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Ecological Architectural Awareness – article by Susanne Siepl-Coates, 1 Feb 2011
1 Feb 2011
By Susanne Siepl-Coates, Professor at Department of Architecture, Kansas State University
Cool Green Architecture
We have come a long way since the 70s when ideas about living ‘in harmony with nature’ and concerns about rising energy consumption first appeared. Those of us around at that time remember how the look of buildings changed: focusing on the reduction of fossil fuels by harnessing solar energy via low-tech approaches such as placing large glass surfaces to the south and using thick walls, often earth-integration, everywhere else. As energy issues have become ever more pressing, buildings have become increasingly sophisticated in their various responses to site, climate and function – and much of this sophistication is expressed through technology.
While contemporary architectural practice is unthinkable without technological advances in design and construction processes, the establishment and maintenance of “healthy” or livable environments for human beings must also play a significant role – a potentially daunting task given the challenges of population growth, urban sprawl and energy use.
We find ourselves in quite a different situation today. Case in point: the new Copenhagen Waste-to-Energy Plant, Denmark. BIG’s approach to take what must be by many measures one of the most undesirable architectural commissions – the design of a waste treatment facility – and turn it into an exciting destination for Copenhagen’s citizens and visitors is highly commendable. Here is a facility that could not exist without integration of the latest technologies that allow it to turn waste into energy. This project, which could have been successful as an object building, became an opportunity for Bjarke Ingels and his collaborators to improve the quality of life for innumerable people living in and around Denmark’s capital city by turning part of the building and site into a ski slope, thus offering opportunities for recreation and delight in a setting that would in former times have been seen as the ‘armpit’ of the city. Who would not be delighted by the prospect of overlooking the city while skiing down from the top of the observation platform as smoke rings emitted from the smokestack ascend into the sky?
The Leadenhall Street office building by Rogers Stirk Harbour + Partners in London also promises to give back to the city – albeit in a dense urban setting. With 47 stories the tallest building in the heart of London when it is completed, the building will feature a transparent atrium space that offers views into and out of the building. Rather than creating an obstacle for pedestrian movement (think Freedom Tower at Ground Zero in New York City) within the urban fabric, the tower will be lifted off the ground to make space for a generously dimensioned and inviting seven-story atrium that is accessible from all directions at street level. By opening the atrium’s landscaped interior toward the southern sun, by enlivening it with the flow of pedestrians and by incorporating a bar and restaurant that overlook it, this urban space may well become an enticing gathering place full of life that can offer business persons and office workers from within the tower as well as from the surrounding business district a relaxing and restorative oasis, thus making a significant contribution to the quality of the public realm in this part of the city.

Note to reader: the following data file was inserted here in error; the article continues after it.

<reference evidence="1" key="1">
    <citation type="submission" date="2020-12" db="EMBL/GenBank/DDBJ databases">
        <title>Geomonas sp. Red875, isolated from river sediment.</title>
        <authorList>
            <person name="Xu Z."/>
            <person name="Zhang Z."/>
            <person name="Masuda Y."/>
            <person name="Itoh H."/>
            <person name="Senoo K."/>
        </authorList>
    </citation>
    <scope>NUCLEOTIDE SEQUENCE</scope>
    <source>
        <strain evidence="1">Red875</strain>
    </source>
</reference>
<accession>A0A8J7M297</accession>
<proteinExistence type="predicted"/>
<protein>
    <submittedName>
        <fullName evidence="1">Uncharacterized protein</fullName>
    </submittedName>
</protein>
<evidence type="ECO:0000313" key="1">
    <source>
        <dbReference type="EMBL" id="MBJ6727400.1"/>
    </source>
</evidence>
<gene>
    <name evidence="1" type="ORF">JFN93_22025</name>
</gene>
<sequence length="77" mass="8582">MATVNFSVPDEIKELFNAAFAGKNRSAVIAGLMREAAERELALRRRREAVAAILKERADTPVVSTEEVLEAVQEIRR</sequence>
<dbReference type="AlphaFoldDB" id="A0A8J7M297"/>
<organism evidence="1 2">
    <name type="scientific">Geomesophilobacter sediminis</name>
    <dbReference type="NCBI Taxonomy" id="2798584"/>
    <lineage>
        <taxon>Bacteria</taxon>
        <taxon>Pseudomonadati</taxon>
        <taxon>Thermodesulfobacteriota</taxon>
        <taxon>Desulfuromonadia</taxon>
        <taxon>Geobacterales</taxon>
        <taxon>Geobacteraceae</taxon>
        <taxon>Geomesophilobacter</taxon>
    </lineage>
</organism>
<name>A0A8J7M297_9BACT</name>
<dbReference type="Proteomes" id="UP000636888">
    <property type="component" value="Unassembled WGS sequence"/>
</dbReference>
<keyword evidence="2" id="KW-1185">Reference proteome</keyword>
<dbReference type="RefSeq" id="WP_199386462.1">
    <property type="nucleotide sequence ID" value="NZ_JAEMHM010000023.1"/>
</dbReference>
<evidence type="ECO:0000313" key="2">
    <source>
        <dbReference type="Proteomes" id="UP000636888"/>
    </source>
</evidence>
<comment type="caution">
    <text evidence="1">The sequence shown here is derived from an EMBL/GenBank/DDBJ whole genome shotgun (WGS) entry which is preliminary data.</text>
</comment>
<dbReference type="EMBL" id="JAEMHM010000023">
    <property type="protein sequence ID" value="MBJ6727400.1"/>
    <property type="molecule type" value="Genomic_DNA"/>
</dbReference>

SOM’s design for Green Tech City in Hanoi, Vietnam, looks to create a new urban district for about 20,000 people. Applying many of the principles of sustainability such as harnessing wind and sun to support comfortable living conditions, the firm also gave consideration to broader quality of life issues by proposing to organize the district along a linear green corridor that incorporates low-rise pedestrian-friendly residential neighborhoods. By incorporating existing agricultural water channels into a public network of green spaces and waterways, access to green nature is close at hand, providing places for people to gather, play and recreate.
These projects offer the potential for creating rich and livable environments far beyond the functional purposes for which each of them was undertaken. It is likely that these projects, once completed, will benefit not only their users but also their adjacent communities. Creating healthy and safe, artfully expressive and delightfully functional physical environments in support of human habitation can again become the privilege and responsibility of architects as it has been since the profession was first established. Our future environments have to be designed to be resource preserving as well as life enhancing.
Susanne Siepl-Coates, Professor
Department of Architecture
Kansas State University
Manhattan, Kansas, USA
A member of the architecture faculty at Kansas State University since 1984, Susanne Siepl-Coates received her Diplom Ingenieur (Dipl.-Ing.) degree at the University of Hannover in Germany and her Master of Architecture (M. Arch.) degree from the University of California, Berkeley. Professor Siepl-Coates focuses her research and teaching on the exploration of the relationships between the built environment and human health and well-being.